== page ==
USC offensive coordinator Steve Sarkisian has accepted the job as the head football coach at Washington. He made the announcement to a small gathering of reporters after USC's 28-7 win over UCLA and a formal announcement will be made later tonight.
"I'm excited about the opportunity," said Sarkisian, who will fly to Seattle on Sunday. "I think it's been a great program for years, not just in the Pac-10 but around the country. It's obviously down at this point, but hopefully I can go in there and restore some of the tradition and toughness that they've had over the years."
Sarkisian, who said he formally accepted the job over the telephone following the game, will continue to be USC's offensive coordinator through the Rose Bowl. In the meantime, he will game plan for the Trojans as well as recruit for Washington through Dec. 25.
"I'm really proud to see this happen. We will play him Week Two, I think, and we're coming after him, I just want you to know that. We're going to get him," said Pete Carroll with a smile after the game. "We'll lose him on the road here for a bit recruiting since it's a big recruiting time and then he'll go and officially be out after the bowl game."
Sarkisian said he was offered the job "a couple days ago but didn't want to make any commitments until this [USC-UCLA] game was over." He will likely to bring some current and former USC colleagues with him to Washington but refused to go into detail as Carroll walked by and screamed, "Sark Daddy!" on his way out of the visiting locker room at the Rose Bowl.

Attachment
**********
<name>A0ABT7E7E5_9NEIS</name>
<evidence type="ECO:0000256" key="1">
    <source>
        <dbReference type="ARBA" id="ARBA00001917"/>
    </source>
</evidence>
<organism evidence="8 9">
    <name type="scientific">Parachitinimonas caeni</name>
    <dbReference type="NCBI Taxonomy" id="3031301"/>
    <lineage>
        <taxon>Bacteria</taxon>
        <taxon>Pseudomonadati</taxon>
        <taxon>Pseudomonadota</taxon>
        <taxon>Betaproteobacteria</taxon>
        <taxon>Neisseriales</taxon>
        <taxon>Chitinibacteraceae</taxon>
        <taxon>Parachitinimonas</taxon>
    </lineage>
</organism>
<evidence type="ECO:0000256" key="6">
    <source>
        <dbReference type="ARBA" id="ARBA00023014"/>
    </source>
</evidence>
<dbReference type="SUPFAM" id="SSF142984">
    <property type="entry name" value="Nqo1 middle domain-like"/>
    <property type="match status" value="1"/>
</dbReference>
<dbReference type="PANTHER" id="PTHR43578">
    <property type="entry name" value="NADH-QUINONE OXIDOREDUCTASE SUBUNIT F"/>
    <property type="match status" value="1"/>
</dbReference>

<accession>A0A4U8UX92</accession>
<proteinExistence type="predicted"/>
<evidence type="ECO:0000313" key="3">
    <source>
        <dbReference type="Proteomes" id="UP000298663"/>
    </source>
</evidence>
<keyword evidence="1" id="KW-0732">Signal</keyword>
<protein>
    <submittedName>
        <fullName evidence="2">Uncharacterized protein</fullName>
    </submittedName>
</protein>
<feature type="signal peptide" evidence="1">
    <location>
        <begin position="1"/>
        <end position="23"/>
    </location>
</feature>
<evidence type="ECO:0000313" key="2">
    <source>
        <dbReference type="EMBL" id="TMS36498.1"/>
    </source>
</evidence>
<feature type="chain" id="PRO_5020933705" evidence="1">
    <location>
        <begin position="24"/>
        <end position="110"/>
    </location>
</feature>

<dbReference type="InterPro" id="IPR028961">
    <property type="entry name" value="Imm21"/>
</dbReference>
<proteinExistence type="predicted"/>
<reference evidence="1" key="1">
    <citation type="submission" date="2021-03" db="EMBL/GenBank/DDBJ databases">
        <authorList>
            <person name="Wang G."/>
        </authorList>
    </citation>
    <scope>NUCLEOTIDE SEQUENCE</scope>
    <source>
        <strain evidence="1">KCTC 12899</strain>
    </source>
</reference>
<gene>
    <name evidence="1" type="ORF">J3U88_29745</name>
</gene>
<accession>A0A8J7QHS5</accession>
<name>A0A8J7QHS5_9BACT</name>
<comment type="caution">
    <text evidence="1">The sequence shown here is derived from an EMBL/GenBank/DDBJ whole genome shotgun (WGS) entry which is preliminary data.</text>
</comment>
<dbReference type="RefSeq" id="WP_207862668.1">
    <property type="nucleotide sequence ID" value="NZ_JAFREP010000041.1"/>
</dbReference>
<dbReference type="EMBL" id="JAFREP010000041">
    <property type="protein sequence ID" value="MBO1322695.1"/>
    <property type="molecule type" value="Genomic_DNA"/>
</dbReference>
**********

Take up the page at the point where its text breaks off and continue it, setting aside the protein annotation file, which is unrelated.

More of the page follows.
"Fortunately for me, I've worked for great coach in Pete and learned a tremendous amount about football and handling kids, different situations, parents, boosters and everything that goes into this," he said. "Some offensive coordinators don't even get to talk to the media after ballgames, but he's mentored me and prepared me extremely well."
While most players and coaches were happy for Sarkisian, the person who took it the hardest was USC quarterback Mark Sanchez, who was visibly shaken after hearing the news Thursday night and deflected questions about it after the game before breaking his silence on his way out of the locker room.
"He's a phenomenal coach and even a better friend. He's a winner and there's no doubt in mind he'll be a winner wherever he goes," said Sanchez, looking down and shaking his head. "I'm going to miss the in between moments with him. Where I get to sit in his office for five minutes before meetings and in between drives, where he'll say, 'C'mon bro, let's go man, we're going to score again. Even today, the last touchdown pass, he looks at me and says, 'You want another touchdown pass? Here's another one and now go tell them to get ready to celebrate and run off the field. We hit it and he's come through like that a million times."
Washington, which was the lone FBS team to go winless this season, can only hope for at least a few of those moments next season.
"There are some good football players on that team," said Sarkisian. "The biggest thing that they need to get back is a belief in winning and right now there's not one. There's a belief in losing and when things get tight you find a way to win or a way to lose and Washington has found a way to lose and we have to change that culture."